How to use this exemplar to improve practice
This exemplar could support practitioners in using baseline assessments to help them structure appropriate interventions that can be implemented within the classroom either by support staff or ELC practitioners. The ELC practitioners were seen to be a particularly valuable resource due to their knowledge of children’s development across the curriculum.
Improvement Science, in the form of Plan, Do, Study, Act cycle was also used to help school staff and ELC practitioners set targets and review progress. This could also be adapted to support practice in other settings.
- How well do we record, analyse and use assessment information to identify development needs for individual learners and specific groups?
- To what extent are we able to adapt active, play based learning to support the literacy skills of our learners in a targeted way?
- How can ELC practitioners be utilised to support learners in the early years of primary school?
What was done?
Strathclyde University supported this intervention providing training for staff. The training focused on how to develop active play-based learning in literacy including the development of the learning environment and the use of open-ended play experiences.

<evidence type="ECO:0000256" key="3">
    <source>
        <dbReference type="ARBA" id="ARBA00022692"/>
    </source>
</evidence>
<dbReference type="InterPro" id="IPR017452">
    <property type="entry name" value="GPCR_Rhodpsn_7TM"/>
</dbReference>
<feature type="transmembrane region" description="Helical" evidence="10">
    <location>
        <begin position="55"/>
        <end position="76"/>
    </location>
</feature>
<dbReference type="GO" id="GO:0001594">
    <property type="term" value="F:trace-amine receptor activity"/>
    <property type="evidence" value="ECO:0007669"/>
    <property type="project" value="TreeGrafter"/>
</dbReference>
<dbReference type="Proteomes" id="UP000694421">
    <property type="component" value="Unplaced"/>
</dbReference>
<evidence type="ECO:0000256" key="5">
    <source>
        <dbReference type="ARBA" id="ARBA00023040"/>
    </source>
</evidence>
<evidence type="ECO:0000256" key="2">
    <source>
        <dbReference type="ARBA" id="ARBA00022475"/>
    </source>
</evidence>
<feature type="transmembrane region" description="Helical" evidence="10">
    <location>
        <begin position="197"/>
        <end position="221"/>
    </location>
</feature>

The children in the intervention were selected following the administration of the Early Level Literacy Assessment Tool (ELLAT) Screening Grid. Children with a score of less than 18 were targeted. Three support sessions of 45 minutes per week were set up for 17 children in the first instance. This was supported by an ELC practitioner following a programme which was adapted from the findings of the ELLAT for each child. The ELLAT continued to be administered at monthly intervals to track progress.
This project was developed following one school’s identification of children who were struggling in literacy.
It followed the findings of the Effective Provision of Pre-school Education study (2004) which highlighted that the highest quality and attainment for children happened when ELC practitioners worked closely with teachers.
What was the impact?
The Early Level Literacy Assessment Tool (ELLAT) was used as both a baseline and follow up assessment to track children’s language progress. The initial target to improve the results of over 90% of primary 1 children to a score of 18 or above on the assessment was achieved. Teachers also reported that children had increased in confidence and were more ready to learn.